In this thesis we study aspects of image-based geometry reconstruction. Given a set of input images that observe an object, or more generally a scene, we are faced with the problem of estimating the geometry of the original scene from the input images alone. A typical pipeline for image-based geometry reconstruction involves
Figure 1.2: Infinite Realities uses a 115 camera rig (left) for full-body scans. The instantaneous capture of all cameras even allows to capture objects in motion. Photo courtesy of Lee Perry-Smith. The 80 camera rig ofTen24 3DScanStorewas used to reconstruct the male model (right), followed by manual clean up. Images courtesy of James Busby.
the following algorithmic steps:
• Structure from Motion (SfM), which recovers the cameras extrinsic parame- ters (position and orientation) and intrinsic parameters (focal length and radial distortion) given sparse initial correspondences between images. These cor- respondences are usually established by matching features across images. A sparse point-based 3D representation of the subject is created as a byproduct of the SfM reconstruction.
• Multi-View Stereo (MVS), which, given the estimated camera parameters, re- constructs geometry by finding dense visual correspondences between the im- ages. These correspondences are triangulated and yield a dense set of 3D sam- ples that approximate the surface of the original scene.
• Surface Reconstruction, which takes as input all 3D samples and produces a globally consistent, manifold surface. This surface is usually discretized into a finite number of triangular simplices, yielding a triangle mesh.
• Surface Remeshing, which optimizes the mesh triangles and vertex distribu- tion according to certain criteria, producing an output mesh with improved triangle shapes and sizes.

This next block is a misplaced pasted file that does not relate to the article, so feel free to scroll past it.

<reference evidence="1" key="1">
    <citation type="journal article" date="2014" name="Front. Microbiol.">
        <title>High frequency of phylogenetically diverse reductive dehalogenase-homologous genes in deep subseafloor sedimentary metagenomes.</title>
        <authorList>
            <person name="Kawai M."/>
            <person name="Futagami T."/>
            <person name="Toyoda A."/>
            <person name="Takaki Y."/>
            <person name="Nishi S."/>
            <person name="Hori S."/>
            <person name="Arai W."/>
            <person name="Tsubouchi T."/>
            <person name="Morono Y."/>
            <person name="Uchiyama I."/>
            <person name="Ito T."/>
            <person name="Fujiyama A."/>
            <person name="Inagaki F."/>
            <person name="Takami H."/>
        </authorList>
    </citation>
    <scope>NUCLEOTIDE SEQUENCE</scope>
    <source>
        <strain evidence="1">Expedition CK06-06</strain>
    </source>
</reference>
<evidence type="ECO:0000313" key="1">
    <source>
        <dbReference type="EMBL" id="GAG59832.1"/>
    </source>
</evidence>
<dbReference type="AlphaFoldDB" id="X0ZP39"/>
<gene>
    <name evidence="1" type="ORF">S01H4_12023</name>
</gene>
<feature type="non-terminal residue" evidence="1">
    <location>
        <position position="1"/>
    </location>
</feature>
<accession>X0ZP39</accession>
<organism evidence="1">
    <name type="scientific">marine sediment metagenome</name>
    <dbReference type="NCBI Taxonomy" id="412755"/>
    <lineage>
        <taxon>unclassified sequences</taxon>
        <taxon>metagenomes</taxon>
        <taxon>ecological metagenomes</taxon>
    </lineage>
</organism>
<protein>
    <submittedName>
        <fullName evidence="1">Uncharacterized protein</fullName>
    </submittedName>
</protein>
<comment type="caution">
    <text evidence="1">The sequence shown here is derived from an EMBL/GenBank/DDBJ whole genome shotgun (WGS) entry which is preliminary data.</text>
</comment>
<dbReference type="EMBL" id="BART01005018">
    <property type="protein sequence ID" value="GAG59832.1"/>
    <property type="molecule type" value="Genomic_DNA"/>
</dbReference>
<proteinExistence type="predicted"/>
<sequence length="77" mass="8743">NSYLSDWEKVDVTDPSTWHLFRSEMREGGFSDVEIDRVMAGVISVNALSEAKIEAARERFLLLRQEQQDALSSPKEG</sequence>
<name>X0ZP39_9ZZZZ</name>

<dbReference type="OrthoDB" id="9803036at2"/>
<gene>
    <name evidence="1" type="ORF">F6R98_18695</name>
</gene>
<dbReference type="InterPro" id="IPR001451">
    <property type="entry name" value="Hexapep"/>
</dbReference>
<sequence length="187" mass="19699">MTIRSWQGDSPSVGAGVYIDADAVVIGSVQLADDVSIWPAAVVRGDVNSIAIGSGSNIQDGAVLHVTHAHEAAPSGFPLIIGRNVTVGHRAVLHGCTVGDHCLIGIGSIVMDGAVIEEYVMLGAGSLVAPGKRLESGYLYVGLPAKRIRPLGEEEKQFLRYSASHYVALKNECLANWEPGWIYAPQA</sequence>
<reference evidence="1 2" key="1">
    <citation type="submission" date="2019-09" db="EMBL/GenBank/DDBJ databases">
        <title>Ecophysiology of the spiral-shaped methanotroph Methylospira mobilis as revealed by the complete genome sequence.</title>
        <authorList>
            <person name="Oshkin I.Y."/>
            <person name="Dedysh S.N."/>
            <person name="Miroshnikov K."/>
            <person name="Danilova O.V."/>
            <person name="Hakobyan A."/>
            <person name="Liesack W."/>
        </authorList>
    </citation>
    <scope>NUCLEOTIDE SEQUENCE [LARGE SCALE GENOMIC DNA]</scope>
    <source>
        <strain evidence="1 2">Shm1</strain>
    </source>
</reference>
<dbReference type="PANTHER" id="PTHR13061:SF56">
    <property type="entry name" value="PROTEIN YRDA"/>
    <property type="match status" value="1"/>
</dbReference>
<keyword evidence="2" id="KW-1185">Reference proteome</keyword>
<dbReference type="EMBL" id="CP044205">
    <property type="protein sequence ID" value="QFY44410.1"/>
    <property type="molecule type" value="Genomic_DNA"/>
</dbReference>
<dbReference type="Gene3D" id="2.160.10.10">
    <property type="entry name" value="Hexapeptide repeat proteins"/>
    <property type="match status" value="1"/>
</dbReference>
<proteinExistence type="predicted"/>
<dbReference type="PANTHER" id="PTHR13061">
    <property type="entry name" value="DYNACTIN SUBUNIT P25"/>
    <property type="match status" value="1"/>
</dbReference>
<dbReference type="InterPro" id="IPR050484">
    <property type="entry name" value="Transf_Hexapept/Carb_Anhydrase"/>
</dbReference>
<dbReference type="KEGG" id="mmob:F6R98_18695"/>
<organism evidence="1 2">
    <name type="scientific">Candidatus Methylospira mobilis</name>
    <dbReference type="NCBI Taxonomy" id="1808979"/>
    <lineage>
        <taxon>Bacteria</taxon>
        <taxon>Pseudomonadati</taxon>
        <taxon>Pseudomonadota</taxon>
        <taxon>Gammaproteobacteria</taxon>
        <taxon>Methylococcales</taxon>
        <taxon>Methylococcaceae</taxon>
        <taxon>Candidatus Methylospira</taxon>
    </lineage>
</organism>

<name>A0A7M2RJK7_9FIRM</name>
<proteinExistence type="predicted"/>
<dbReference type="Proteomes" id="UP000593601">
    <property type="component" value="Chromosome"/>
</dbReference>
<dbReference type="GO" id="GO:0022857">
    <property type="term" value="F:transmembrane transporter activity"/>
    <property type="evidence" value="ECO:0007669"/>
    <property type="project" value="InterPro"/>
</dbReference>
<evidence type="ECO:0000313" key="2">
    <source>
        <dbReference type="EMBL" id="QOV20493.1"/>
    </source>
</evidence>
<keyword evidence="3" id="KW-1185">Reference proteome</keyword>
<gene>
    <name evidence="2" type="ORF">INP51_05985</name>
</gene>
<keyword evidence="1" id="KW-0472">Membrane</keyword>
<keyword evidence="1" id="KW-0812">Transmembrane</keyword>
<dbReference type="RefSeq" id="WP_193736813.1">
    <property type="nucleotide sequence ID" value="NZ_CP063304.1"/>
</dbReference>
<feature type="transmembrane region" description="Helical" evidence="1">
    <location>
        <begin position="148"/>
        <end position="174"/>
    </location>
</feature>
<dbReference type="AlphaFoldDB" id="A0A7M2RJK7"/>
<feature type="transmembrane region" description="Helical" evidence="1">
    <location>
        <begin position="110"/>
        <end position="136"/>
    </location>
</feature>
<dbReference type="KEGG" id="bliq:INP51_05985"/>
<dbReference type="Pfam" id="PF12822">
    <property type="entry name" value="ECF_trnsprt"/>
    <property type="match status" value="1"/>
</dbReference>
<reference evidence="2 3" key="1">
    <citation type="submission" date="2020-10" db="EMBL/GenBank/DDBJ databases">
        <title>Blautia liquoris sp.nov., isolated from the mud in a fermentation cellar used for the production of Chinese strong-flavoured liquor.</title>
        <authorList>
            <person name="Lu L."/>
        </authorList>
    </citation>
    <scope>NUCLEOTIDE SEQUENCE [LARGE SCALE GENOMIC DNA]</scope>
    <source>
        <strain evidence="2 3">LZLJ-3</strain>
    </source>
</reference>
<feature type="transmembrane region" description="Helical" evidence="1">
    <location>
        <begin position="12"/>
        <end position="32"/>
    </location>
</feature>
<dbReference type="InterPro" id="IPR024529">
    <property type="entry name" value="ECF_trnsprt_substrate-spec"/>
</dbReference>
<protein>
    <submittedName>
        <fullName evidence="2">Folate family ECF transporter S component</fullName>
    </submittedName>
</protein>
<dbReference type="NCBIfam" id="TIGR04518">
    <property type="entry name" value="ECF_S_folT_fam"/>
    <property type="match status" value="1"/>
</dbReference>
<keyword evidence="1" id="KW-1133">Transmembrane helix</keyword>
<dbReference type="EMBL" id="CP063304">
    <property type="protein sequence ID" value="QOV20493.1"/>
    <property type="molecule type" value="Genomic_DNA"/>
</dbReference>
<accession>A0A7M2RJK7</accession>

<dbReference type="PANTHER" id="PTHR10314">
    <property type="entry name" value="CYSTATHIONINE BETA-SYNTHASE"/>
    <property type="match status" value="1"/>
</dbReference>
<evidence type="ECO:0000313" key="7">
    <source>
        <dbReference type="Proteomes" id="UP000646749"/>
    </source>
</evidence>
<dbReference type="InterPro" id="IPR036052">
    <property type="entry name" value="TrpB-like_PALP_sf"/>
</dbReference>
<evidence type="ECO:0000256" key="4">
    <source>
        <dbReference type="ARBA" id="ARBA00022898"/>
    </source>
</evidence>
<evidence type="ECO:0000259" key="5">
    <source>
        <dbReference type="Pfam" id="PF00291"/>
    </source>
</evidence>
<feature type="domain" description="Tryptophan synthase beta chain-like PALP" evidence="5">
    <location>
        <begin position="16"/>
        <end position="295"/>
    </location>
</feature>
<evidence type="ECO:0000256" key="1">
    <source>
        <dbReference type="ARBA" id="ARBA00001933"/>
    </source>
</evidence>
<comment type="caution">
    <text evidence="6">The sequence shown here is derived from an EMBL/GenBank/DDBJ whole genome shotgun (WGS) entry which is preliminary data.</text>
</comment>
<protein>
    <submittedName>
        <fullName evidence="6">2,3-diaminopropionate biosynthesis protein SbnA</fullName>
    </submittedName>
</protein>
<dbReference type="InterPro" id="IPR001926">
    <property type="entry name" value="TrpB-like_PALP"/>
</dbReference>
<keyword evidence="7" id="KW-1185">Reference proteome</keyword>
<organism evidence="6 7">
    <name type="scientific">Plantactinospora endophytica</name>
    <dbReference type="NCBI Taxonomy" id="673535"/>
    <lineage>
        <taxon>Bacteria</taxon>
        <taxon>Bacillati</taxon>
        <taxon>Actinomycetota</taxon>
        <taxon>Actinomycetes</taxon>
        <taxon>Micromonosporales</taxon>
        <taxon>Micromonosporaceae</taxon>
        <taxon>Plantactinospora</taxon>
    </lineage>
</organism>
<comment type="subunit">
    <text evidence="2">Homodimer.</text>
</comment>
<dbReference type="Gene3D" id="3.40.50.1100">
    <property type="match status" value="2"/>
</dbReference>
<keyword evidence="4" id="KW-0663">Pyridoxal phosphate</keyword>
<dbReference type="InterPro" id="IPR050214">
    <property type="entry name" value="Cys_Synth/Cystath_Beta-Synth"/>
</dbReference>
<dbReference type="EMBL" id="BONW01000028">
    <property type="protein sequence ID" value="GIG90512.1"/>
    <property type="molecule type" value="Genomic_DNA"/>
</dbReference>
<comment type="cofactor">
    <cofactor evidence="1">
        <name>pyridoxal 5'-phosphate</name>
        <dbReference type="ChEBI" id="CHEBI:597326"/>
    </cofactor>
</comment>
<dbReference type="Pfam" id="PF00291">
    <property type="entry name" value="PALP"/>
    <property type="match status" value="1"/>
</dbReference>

1.3 Problem Statement
Although a considerable amount of literature has been proposed in the area of image- based reconstruction, many of the involved problems are not adequately solved yet.
For example, SfM suffers from long matching and reconstruction times, has trou- ble identifying and resolving repetitive scene structure, and the usual incremental
approach can lead to drift and inaccuracies that accumulate over long camera tra- jectories. MVS is mostly restricted to diffuse scenes and high-quality algorithms are computationally demanding, especially for large datasets. The task of surface reconstruction is to generate a surface approximation that resembles the unknown original surface as close as possible solely from imperfect measurements of the sur- face. Surface reconstruction has mostly been applied to controlled scenes, and the majority of the techniques cannot handle large datasets and samples with mixed scale. In general, only a few image-based reconstruction algorithms are applicable to real-world data sets captured outside a controlled lab environment. This thesis has a focus on less controlled datasets and improves upon the state-of-the-art.
The number of surface samples in a dataset can range anywhere from a few thou- sand to hundreds of millions of samples. Many methods are global in nature and need to solve an optimization problem in order to obtain the final surface. These ap- proaches are not only demanding in memory consumption, but processing time can be a huge bottleneck. For this reason, many algorithms are unable to handle large datasets. Other algorithms employ uniformly sampled volumetric representations which limits the achievable resolution of the reconstructed surface.
The sample acquisition process is usually performed with 2D sensors which have a point spread function. Any acquired sample is the result of an integration process over a certain surface area depending on the resolution and imaging properties of the device. As a consequence, samples are not ideal point samples but have an inherent scale corresponding to the surface area on the object that gave rise to the measure- ment. This information is often neglected and leads to problems, e.g., if samples at drastically different scales are treated equally.
Data redundancy can generally be considered a good thing. It allows consolida- tion of measurements in order to distinguish between actual information and data noise. While redundancy can be utilized by most reconstruction techniques, it of- ten requires setting a parameter which globally affects the reconstruction operator.